Remembering the Stonewall RebellionBreaking News
tags: LGBTQ, police violence, Stonewall Rebellion
Marc Stein is the Jamie and Phyllis Pasker Professor of History at San Francisco State University and the author of The Stonewall Riots: A Documentary History (NYU Press, 2019). An online supplementary bibliography references multiple sources for further research on the topics addressed in this essay.
This summer, millions of people around the world will mark the fiftieth anniversary of the Stonewall rebellion, when thousands of people—gay, lesbian, bi, trans, queer, and straight–rioted in the streets of New York to protest an aggressive police raid on a Greenwich Village gay bar. The Stonewall uprising was a turning point in gender and sexual activism, setting in motion a wave of demonstrations, marches, and sit-ins that changed the country and the world. But contrary to what many people believe, the rebellion was not unprecedented and it was not the first time that LGBT people fought back. Historians have now documented more than thirty direct action protests in which LGBT activists challenged their mistreatment in the years leading up to the New York riots. And this spring, we have the opportunity to commemorate the fiftieth anniversary of a series of violent episodes that contributed to the anger that fueled the summer explosion.
Anniversary commemorations of the Stonewall Riots often highlight the police raid that triggered the uprising, but they rarely reference the wave of violence against LGBT people in the months leading up to the rebellion. Reports of anti-queer police violence in particular spread via major urban newspapers including the Los Angeles Times and San Francisco Chronicle, alternative periodicals such as the Berkeley Barb, Berkeley Tribe, and Los Angeles Free Press, and LGBT newsletters, newspapers, and magazines, including the Committee for Homosexual Freedom Newsletter, The Ladder, the Los Angeles Advocate, the Mattachine Society of New York Newsletter, and Vector. Some of these accounts suggested that police forces around the country felt newly emboldened by the inauguration of President Richard Nixon in January 1969. The self-proclaimed leader of the “silent majority” had campaigned on a “law and order” platform and a promise to crush the radicalizing political movements that threatened the existing social order. LGBT people and people perceived to be queer suffered greatly in this context.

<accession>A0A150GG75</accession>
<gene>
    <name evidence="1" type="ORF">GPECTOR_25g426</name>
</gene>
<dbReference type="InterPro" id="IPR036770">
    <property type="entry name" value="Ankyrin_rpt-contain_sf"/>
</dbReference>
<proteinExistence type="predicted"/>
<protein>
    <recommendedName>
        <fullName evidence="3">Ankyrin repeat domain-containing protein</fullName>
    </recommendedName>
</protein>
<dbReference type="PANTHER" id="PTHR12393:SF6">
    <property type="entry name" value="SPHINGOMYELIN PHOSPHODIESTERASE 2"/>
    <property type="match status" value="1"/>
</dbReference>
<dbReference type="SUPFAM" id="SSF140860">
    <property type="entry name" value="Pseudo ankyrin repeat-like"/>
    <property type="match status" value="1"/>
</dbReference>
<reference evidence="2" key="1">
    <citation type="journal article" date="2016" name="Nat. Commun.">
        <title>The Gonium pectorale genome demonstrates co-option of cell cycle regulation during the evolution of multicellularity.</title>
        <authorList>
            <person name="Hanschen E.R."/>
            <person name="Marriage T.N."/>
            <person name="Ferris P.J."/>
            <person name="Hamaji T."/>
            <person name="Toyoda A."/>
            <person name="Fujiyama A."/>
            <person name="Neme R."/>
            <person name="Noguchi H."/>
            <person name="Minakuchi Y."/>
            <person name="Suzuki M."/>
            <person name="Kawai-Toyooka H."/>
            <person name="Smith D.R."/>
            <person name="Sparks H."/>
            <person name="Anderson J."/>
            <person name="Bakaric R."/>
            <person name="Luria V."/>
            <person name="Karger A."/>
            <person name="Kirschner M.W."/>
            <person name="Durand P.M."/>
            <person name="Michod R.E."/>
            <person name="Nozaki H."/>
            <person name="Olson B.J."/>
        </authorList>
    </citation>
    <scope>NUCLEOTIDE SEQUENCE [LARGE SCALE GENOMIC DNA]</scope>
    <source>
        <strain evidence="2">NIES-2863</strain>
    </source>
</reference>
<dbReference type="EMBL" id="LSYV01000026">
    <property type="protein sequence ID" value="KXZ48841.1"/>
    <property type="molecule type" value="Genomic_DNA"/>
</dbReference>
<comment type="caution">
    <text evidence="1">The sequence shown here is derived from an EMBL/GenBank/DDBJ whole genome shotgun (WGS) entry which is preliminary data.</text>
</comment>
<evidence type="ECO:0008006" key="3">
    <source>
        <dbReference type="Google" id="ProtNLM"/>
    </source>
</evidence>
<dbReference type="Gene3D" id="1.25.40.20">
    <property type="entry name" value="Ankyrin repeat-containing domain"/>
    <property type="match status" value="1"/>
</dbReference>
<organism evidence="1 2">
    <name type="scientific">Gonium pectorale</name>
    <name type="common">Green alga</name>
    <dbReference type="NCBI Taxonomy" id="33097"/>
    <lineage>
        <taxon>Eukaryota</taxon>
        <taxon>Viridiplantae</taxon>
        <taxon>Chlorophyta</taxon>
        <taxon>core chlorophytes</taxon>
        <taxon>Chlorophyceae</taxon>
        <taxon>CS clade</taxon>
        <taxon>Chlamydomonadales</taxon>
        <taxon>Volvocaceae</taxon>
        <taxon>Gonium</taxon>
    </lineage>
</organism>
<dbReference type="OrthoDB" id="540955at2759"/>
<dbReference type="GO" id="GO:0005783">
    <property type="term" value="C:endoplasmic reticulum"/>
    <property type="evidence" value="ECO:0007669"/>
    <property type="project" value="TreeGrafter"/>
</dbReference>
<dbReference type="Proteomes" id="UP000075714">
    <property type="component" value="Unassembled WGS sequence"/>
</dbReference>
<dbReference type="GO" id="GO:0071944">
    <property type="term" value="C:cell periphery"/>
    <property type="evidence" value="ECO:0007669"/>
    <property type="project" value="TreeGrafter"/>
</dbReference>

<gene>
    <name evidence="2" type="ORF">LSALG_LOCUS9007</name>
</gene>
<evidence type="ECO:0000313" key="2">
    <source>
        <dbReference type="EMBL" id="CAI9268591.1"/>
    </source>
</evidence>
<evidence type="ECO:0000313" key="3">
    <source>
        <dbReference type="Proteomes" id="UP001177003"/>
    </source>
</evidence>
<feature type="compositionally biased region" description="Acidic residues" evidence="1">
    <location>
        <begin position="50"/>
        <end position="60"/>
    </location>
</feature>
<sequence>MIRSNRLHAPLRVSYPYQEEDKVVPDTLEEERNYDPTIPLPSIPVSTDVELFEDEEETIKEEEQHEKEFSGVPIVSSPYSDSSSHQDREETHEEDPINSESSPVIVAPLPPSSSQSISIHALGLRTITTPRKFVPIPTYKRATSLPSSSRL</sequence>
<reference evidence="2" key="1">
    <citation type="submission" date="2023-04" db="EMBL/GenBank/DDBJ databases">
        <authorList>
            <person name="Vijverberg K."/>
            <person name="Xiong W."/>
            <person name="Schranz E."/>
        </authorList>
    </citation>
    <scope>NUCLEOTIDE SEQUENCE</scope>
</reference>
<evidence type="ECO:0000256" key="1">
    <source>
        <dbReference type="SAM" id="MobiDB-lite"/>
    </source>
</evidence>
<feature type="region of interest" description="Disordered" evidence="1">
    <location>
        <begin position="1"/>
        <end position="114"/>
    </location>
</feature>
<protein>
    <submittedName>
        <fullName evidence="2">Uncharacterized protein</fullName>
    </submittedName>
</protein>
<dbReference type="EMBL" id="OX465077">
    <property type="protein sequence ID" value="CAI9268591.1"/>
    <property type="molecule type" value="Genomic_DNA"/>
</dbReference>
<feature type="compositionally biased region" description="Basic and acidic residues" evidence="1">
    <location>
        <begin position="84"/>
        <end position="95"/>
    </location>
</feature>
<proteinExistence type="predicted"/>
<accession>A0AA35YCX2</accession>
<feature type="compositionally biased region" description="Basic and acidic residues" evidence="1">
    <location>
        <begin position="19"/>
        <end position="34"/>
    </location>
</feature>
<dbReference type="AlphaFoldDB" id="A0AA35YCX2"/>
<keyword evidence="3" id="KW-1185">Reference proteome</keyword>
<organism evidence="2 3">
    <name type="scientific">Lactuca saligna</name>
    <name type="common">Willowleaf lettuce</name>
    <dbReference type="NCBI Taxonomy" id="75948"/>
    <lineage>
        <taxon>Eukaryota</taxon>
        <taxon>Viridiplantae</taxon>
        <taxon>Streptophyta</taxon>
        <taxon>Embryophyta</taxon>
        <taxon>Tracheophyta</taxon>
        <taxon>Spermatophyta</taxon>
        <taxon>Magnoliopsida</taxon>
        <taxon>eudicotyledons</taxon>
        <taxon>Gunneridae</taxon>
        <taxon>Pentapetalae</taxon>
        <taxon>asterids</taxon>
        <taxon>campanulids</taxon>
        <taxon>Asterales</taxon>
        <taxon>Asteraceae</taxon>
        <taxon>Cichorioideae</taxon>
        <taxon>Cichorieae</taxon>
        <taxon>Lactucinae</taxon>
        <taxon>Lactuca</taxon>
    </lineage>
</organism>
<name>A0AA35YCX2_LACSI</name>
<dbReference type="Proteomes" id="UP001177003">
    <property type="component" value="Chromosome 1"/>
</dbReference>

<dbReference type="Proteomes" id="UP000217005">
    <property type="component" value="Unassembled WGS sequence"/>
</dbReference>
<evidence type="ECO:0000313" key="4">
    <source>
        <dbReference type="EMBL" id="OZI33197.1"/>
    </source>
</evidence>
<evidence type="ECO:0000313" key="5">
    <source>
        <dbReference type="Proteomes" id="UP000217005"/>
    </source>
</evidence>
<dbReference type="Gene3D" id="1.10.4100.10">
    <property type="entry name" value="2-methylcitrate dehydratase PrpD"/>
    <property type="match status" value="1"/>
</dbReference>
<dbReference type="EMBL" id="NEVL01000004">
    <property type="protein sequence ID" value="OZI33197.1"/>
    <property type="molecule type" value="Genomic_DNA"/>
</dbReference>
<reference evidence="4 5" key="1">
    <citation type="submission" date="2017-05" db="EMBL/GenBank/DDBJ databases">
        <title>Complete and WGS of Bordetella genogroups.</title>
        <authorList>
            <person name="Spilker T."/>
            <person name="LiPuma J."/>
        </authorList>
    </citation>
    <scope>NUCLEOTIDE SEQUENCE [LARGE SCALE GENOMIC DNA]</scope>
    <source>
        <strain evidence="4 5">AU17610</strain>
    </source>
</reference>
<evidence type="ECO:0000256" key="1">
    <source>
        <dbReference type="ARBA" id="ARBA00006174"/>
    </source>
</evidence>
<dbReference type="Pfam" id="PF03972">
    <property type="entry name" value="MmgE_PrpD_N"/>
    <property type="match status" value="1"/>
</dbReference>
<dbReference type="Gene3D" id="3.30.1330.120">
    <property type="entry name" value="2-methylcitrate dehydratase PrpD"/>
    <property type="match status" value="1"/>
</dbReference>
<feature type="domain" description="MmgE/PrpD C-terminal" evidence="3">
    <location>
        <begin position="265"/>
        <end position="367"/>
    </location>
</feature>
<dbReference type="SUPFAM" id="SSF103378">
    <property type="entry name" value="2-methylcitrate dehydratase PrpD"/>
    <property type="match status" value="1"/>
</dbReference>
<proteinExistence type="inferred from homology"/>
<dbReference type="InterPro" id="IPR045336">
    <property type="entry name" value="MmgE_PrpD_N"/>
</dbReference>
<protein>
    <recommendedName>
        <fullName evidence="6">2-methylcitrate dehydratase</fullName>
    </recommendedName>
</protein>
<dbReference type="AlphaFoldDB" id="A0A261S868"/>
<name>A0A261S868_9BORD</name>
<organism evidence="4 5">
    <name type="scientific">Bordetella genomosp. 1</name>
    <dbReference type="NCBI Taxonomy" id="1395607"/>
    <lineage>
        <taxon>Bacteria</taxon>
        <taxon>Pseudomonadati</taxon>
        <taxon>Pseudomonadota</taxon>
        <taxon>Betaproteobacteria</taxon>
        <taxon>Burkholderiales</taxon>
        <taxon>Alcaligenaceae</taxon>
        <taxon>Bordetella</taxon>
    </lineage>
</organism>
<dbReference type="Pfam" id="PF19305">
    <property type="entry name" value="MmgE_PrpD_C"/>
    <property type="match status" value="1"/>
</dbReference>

All of these violent episodes and countless others likely contributed to the growing sense of LGBT anger and frustration that can be found in multiple first-person accounts and oral histories of the uprising. This may help explain why the Stonewall rioters responded as they did when the police invaded their space. And the violence did not end with Stonewall. On March 8, 1970, for example, more than two hundred protesters gathered in Los Angeles to mark the anniversary of Efland’s death. The crowd, estimated to include more than fifty African Americans, was horrified to learn about the latest victim of state violence: local police had killed Larry Laverne Turner, a twenty-year-old African American trans sex worker, earlier that day.
To learn more about the Stonewall Rebellion and its lead up, check out this podcast feauring Marc Stein. https://whyy.org/episodes/before-stonewall-and-pride-philly-staged-lgbtq-protests/
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